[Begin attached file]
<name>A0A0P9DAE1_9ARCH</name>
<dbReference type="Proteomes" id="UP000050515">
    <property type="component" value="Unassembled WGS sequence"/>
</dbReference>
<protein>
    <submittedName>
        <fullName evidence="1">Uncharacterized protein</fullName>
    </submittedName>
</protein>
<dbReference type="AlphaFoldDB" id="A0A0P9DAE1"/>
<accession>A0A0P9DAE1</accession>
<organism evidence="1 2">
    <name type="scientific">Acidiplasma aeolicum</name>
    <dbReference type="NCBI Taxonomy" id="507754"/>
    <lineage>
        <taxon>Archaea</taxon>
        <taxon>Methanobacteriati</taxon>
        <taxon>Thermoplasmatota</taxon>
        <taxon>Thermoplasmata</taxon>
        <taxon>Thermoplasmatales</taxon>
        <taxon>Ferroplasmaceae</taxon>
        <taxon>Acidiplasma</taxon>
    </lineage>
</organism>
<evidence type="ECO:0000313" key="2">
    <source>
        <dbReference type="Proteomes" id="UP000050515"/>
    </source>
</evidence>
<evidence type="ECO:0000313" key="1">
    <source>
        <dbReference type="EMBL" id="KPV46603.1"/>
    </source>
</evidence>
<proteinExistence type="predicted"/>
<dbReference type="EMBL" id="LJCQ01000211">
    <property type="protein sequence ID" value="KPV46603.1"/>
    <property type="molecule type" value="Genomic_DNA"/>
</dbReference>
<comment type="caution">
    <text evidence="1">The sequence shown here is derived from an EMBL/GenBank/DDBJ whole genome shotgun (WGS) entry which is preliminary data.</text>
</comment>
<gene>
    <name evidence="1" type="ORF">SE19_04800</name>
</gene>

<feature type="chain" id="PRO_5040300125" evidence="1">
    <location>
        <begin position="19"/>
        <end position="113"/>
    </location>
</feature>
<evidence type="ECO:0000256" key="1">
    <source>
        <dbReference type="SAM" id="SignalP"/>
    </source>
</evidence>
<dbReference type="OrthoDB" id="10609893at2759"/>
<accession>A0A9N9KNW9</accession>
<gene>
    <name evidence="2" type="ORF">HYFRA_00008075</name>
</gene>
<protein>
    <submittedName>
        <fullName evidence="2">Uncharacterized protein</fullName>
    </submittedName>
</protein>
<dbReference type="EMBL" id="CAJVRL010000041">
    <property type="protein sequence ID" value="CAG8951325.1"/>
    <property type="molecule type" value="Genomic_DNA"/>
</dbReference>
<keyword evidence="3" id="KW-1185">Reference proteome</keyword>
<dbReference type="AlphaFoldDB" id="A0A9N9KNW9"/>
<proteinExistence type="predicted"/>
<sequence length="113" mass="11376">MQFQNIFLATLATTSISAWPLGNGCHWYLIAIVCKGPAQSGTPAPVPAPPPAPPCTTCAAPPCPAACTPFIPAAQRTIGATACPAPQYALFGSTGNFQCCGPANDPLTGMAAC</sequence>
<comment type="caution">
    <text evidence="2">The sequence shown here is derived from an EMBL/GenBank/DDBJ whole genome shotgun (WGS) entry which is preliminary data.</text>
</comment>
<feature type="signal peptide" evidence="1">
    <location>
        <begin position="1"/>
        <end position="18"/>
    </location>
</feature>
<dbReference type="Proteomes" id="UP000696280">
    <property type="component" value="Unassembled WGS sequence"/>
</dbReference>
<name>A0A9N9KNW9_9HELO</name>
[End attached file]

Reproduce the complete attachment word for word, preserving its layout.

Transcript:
<name>A0A0P9DAE1_9ARCH</name>
<dbReference type="Proteomes" id="UP000050515">
    <property type="component" value="Unassembled WGS sequence"/>
</dbReference>
<protein>
    <submittedName>
        <fullName evidence="1">Uncharacterized protein</fullName>
    </submittedName>
</protein>
<dbReference type="AlphaFoldDB" id="A0A0P9DAE1"/>
<accession>A0A0P9DAE1</accession>
<organism evidence="1 2">
    <name type="scientific">Acidiplasma aeolicum</name>
    <dbReference type="NCBI Taxonomy" id="507754"/>
    <lineage>
        <taxon>Archaea</taxon>
        <taxon>Methanobacteriati</taxon>
        <taxon>Thermoplasmatota</taxon>
        <taxon>Thermoplasmata</taxon>
        <taxon>Thermoplasmatales</taxon>
        <taxon>Ferroplasmaceae</taxon>
        <taxon>Acidiplasma</taxon>
    </lineage>
</organism>
<evidence type="ECO:0000313" key="2">
    <source>
        <dbReference type="Proteomes" id="UP000050515"/>
    </source>
</evidence>
<evidence type="ECO:0000313" key="1">
    <source>
        <dbReference type="EMBL" id="KPV46603.1"/>
    </source>
</evidence>
<proteinExistence type="predicted"/>
<dbReference type="EMBL" id="LJCQ01000211">
    <property type="protein sequence ID" value="KPV46603.1"/>
    <property type="molecule type" value="Genomic_DNA"/>
</dbReference>
<comment type="caution">
    <text evidence="1">The sequence shown here is derived from an EMBL/GenBank/DDBJ whole genome shotgun (WGS) entry which is preliminary data.</text>
</comment>
<gene>
    <name evidence="1" type="ORF">SE19_04800</name>
</gene>

<feature type="chain" id="PRO_5040300125" evidence="1">
    <location>
        <begin position="19"/>
        <end position="113"/>
    </location>
</feature>
<evidence type="ECO:0000256" key="1">
    <source>
        <dbReference type="SAM" id="SignalP"/>
    </source>
</evidence>
<dbReference type="OrthoDB" id="10609893at2759"/>
<accession>A0A9N9KNW9</accession>
<gene>
    <name evidence="2" type="ORF">HYFRA_00008075</name>
</gene>
<protein>
    <submittedName>
        <fullName evidence="2">Uncharacterized protein</fullName>
    </submittedName>
</protein>
<dbReference type="EMBL" id="CAJVRL010000041">
    <property type="protein sequence ID" value="CAG8951325.1"/>
    <property type="molecule type" value="Genomic_DNA"/>
</dbReference>
<keyword evidence="3" id="KW-1185">Reference proteome</keyword>
<dbReference type="AlphaFoldDB" id="A0A9N9KNW9"/>
<proteinExistence type="predicted"/>
<sequence length="113" mass="11376">MQFQNIFLATLATTSISAWPLGNGCHWYLIAIVCKGPAQSGTPAPVPAPPPAPPCTTCAAPPCPAACTPFIPAAQRTIGATACPAPQYALFGSTGNFQCCGPANDPLTGMAAC</sequence>
<comment type="caution">
    <text evidence="2">The sequence shown here is derived from an EMBL/GenBank/DDBJ whole genome shotgun (WGS) entry which is preliminary data.</text>
</comment>
<feature type="signal peptide" evidence="1">
    <location>
        <begin position="1"/>
        <end position="18"/>
    </location>
</feature>
<dbReference type="Proteomes" id="UP000696280">
    <property type="component" value="Unassembled WGS sequence"/>
</dbReference>
<name>A0A9N9KNW9_9HELO</name>